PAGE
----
Queensland Teachers' Journal, Vol 128 No 3, 5 May 2023, page no. 29
What are the reporting and interview requirements for teachers?
Reporting to parents
The Education (General Provisions) Act requires schools to:
ensure that a parent of each child enrolled at the school is given the opportunity, at least twice a year, to discuss the child’s educational performance at the school with the child’s teacher/s
ensure that a written report on the educational performance at the school of a person enrolled at the school is given at least twice a year.
As such, schools are required to formally report student progress on summative assessment to parents/caregivers twice per school year: at the end of Semester 1 and the end of Semester 2.
The decision to include additional interim reports should only occur after genuine consultation with teachers, and after agreement has been reached via the local consultative committee (LCC). The QTU’s view is that the workload associated with completing interim reports means that they should not be undertaken as a matter of course.
Schools are required to use the appropriate template in OneSchool for reporting to parents on the student’s achievement level in each subject/learning area and on the student’s effort and behaviour.
The five-point scale for each year level was agreed during negotiations between the department and key stakeholders, such as parent groups, principals’ associations and the QTU. Any variations to the standard report template made by schools would be inconsistent with the agreement reached on reporting, and would therefore be viewed as a breach.
Similarly, any change to the reporting scales proposed by the Department of Education would require extensive consultation with all stakeholders.
There is no requirement for the inclusion of comments in reports, however schools choosing to provide additional information can use the comments section of the report for this purpose. The inclusion of comments is a school-based decision, and consultation must occur via the school’s LCC. If it is agreed to, some schools create “comment banks” to decrease workload.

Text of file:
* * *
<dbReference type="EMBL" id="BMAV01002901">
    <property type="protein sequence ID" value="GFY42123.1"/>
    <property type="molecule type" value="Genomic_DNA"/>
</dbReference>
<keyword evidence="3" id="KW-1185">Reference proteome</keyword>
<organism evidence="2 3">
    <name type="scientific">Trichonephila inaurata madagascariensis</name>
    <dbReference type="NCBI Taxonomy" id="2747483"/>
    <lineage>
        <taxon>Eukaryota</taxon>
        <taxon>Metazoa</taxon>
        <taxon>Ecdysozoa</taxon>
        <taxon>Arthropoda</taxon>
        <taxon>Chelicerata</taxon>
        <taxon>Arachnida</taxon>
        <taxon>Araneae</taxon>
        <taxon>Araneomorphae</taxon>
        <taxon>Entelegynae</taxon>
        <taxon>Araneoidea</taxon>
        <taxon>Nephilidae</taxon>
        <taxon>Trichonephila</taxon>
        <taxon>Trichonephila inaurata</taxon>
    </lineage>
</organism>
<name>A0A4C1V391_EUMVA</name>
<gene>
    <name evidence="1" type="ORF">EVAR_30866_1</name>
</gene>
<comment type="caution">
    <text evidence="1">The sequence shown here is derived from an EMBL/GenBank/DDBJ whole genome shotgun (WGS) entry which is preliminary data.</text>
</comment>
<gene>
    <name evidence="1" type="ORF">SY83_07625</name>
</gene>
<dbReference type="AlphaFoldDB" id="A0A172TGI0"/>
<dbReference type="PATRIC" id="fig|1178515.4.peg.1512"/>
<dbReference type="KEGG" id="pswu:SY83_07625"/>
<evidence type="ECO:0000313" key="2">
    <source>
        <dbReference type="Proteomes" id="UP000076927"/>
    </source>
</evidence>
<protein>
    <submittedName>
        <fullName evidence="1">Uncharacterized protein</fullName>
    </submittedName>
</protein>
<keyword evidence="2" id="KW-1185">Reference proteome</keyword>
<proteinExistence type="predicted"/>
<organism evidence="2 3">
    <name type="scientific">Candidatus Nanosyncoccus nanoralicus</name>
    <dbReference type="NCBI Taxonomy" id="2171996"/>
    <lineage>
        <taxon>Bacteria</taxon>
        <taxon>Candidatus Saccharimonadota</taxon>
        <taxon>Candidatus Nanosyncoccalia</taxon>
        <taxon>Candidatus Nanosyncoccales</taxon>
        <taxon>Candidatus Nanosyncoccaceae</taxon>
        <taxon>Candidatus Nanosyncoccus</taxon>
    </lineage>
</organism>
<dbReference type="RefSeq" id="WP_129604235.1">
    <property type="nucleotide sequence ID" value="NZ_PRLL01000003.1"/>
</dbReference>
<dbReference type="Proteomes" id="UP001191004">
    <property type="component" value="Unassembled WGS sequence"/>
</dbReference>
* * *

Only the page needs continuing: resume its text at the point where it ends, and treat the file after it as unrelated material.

While in some instances schools might determine to provide informal feedback to parents in a progressive way using formative assessment and professional judgment, the QTU does not recommend it, as the additional reporting expectation creates significant workload issues for teachers. Again, the informal feedback process would need to be agreed to at the LCC, as its impact upon workload needs to be considered and mitigated. In addition, should this be agreed to, the school data plan must specifically outline the collection and use of data for this purpose.
Parent teacher interviews
Under the Education (General Provisions) Act, schools are required to provide parents with at least two opportunities per year to meet face-to-face with their child’s teacher/s.
There is no prescribed length of time for parent-teacher interviews, however most schools allocate 10 or 15-minute blocks.
These meetings should be scheduled with sufficient notice and fit in with the timetables, work-life balance and parenting or other caring responsibilities of teachers. Consequently, most schools establish a designated night/week in which parent/teacher interviews occur and make this known in advance. The QTU suggests that schools should determine the operation of parent-teacher interviews in consultation with staff, and the most appropriate avenue for this is through the LCC.
It is important to remember that teacher participation in activities outside rostered duty time should be considered voluntary and that attendance at any meetings held outside of rostered duty time cannot be made compulsory. However, it is not unreasonable for a school to request that teachers arrange appropriate times for parents to meet with them, if this has been prearranged and sufficient time given to teachers to make arrangements to be able to attend.
If the scheduled parent-teacher interview time cannot be accommodated by the teacher due to prior commitments, family responsibilities, illness or other reasons, they should discuss this with the school’s principal in the first instance. They should then arrange a time in which they can meet with the parent to discuss their child’s progress. This might be face-to-face, by phone or email.